Estimating Structural Steel for Construction Projects
Some Things to Keep in Mind When You're Estimating Structural Steel
Structural steel prices can vary widely, even from just one day to another. Considering that major construction projects take much more time than just a few days, it can throw your budget and your entire project into a tailspin if you don't accurately estimate what the necessary steel will cost somewhere down the road.
Having a good and accurate estimate is crucial to being the low bidder, the one who typically gets the job, but you don't want an unexpected purchase price for the steel to whittle away at your bottom line at the end of the road, either.
Even worse, you could potentially lose money on the project. There's low...then there's low. Here are a few tips and some examples on how to arrive at the best estimate for structural steel.
Some Things to Keep in Mind
You must consider the location of where the material is purchased and the quantity that is being purchased when you're estimating structural steel. Warehouse prices will generally apply to small orders, while mill prices will apply to large orders. And warehouse prices and mill prices can be different.
You'll also want to keep in mind that prices offered by a supplier or manufacturer are quoted as of the time of delivery. You might have to incorporate escalation clauses into a contract to deal with unexpected rising material costs. The framing system of a building typically contributes from 10 percent up to 12 percent or even more of the total building cost.
The Estimating Procedure
Structural steel is normally priced by weight, so you must have a firm idea of what sections you're going to use and the meaning of the lettering of each structural section.
For example, the standard method for specifying the dimensions of an American Wide Flange Beam is W 6 x 25, which is 6 inches deep with a weight of 25 pounds per foot.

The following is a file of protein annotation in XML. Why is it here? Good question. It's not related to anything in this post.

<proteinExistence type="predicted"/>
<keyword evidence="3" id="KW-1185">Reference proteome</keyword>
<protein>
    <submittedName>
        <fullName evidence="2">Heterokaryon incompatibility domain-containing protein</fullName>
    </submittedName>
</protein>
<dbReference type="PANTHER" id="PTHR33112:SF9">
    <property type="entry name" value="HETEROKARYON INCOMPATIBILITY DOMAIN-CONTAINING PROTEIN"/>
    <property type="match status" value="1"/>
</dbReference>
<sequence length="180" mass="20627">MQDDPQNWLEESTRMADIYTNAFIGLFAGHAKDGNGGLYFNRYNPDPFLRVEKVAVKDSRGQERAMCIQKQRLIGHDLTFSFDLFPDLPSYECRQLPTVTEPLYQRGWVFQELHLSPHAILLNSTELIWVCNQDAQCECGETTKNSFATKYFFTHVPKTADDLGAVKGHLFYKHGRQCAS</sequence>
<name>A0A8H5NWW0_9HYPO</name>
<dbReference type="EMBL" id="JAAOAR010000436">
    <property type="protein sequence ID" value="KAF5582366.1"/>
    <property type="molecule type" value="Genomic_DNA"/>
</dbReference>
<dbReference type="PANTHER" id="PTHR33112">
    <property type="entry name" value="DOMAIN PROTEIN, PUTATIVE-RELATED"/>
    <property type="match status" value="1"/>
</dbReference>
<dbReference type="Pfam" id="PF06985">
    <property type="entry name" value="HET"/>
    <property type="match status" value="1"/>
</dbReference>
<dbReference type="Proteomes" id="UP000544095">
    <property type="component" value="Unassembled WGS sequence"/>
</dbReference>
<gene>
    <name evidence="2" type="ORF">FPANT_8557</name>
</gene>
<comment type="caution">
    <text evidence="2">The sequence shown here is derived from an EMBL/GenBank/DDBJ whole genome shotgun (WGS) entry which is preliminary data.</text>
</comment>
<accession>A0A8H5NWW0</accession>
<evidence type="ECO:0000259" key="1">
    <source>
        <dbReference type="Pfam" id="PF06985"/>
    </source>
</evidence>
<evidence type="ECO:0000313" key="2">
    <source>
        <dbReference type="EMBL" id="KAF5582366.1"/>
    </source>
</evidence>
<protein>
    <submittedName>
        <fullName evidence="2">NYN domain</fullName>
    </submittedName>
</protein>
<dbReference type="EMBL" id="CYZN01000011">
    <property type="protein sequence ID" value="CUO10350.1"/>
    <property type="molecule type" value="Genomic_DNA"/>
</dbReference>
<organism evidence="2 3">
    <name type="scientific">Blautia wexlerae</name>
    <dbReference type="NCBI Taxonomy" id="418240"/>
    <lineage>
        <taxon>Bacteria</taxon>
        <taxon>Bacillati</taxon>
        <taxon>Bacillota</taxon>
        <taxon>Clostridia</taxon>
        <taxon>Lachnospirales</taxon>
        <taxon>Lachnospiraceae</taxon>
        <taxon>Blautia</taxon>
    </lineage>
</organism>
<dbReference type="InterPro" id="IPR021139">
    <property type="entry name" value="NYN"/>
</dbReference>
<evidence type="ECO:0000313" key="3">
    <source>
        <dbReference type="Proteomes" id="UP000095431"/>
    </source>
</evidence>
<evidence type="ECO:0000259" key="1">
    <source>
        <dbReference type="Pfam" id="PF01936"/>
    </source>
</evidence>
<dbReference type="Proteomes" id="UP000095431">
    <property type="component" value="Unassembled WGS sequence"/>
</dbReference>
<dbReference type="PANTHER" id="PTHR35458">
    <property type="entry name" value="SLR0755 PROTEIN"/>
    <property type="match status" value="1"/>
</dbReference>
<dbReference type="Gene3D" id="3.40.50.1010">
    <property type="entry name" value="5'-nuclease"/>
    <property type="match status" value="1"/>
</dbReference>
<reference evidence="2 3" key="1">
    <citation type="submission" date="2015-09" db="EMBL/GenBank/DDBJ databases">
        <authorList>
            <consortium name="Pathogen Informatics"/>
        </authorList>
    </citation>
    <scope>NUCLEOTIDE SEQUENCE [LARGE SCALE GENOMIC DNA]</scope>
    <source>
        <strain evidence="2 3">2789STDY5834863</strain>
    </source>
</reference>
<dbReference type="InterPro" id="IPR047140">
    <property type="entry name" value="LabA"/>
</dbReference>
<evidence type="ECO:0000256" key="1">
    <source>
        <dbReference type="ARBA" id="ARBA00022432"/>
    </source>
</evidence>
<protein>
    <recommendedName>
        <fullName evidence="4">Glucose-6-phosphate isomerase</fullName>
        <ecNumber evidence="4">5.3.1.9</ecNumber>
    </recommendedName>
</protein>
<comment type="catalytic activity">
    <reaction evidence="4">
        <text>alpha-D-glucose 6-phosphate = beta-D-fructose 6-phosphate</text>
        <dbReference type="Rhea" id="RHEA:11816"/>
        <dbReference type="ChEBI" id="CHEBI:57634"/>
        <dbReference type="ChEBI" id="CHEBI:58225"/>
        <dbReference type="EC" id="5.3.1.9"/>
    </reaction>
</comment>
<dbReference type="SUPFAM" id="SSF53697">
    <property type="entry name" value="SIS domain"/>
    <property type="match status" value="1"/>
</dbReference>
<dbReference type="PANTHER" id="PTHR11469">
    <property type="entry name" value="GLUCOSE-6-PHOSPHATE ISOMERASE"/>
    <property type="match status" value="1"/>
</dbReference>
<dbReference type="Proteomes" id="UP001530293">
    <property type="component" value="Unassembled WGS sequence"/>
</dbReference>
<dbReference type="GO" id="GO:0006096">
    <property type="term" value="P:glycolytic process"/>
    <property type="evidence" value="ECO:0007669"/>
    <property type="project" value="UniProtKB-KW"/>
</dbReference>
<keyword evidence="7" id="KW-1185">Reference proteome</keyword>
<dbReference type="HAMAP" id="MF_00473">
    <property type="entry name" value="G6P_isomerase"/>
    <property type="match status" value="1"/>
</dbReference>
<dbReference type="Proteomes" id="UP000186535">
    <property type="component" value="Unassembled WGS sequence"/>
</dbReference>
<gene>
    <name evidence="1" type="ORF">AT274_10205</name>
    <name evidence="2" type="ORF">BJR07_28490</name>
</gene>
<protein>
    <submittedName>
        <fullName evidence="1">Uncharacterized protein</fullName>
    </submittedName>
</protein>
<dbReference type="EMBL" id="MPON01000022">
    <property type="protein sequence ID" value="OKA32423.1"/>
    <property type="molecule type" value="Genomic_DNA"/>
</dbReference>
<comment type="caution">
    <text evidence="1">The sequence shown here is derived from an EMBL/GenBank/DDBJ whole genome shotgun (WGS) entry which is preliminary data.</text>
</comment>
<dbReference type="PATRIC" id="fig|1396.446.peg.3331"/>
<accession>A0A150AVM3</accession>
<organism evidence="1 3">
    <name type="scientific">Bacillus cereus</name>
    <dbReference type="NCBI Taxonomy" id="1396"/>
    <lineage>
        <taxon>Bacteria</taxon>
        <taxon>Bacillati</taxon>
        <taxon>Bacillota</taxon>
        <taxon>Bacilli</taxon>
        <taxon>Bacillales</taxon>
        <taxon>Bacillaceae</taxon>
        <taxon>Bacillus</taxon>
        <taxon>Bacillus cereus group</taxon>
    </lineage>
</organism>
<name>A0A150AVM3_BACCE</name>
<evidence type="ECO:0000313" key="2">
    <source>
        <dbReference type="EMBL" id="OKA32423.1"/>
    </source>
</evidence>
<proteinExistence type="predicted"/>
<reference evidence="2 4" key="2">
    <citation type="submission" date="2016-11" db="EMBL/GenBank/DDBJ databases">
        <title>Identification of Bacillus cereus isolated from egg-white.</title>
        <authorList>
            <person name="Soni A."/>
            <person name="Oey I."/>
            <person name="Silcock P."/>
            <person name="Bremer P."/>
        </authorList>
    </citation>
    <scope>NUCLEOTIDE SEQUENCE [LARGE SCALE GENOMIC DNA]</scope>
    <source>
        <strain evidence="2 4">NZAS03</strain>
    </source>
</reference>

- Prepare your takeoff by grouping the steel by its grade.
- Group your material per section or member type.
- Continue grouping by method of tied connection.
- Group structural steel by its location on the project.
- Maintain sequence of takeoff by columns and details.
- Specify the beams and details per floor.
- Take off quantities for bracing and flooring under a separate area.
- Remember to estimate the quantities of plates, connectors, and accessories.
You might consider listing the materials in your design on a table like this one provided here. Complete the table with the type of section, the quantity used, the length of pieces, the total length required for each particular section, and the weight per linear feet. When you're finished, the addition of the last column will give you an estimate of how many pounds of steel are necessary for your project.
Computing Structural Steel Weight
|Material||Section||Number||Length(ft)||Total Length||Wt/Ft||Total Wt(Pounds)|
|W 14 X 132||1||20||20||132||2640|
|W 14 X 120||1||30||30||120||3600|
|W 16 X 40||5||20||100||40||4000|
|W 27 X 94||1||30||30||94||2820|
|W 18 X 50||2||30||60||50||3000|
|W 14 X 43||1||20||20||43||860|
|W 18 X 84||3||15||45||84||3780|
|W 14 X 109||8||15||120||109||13080|
|W 24 X 68||1||34||34||68||2312|
|W 16 X 26||1||25||25||26||650|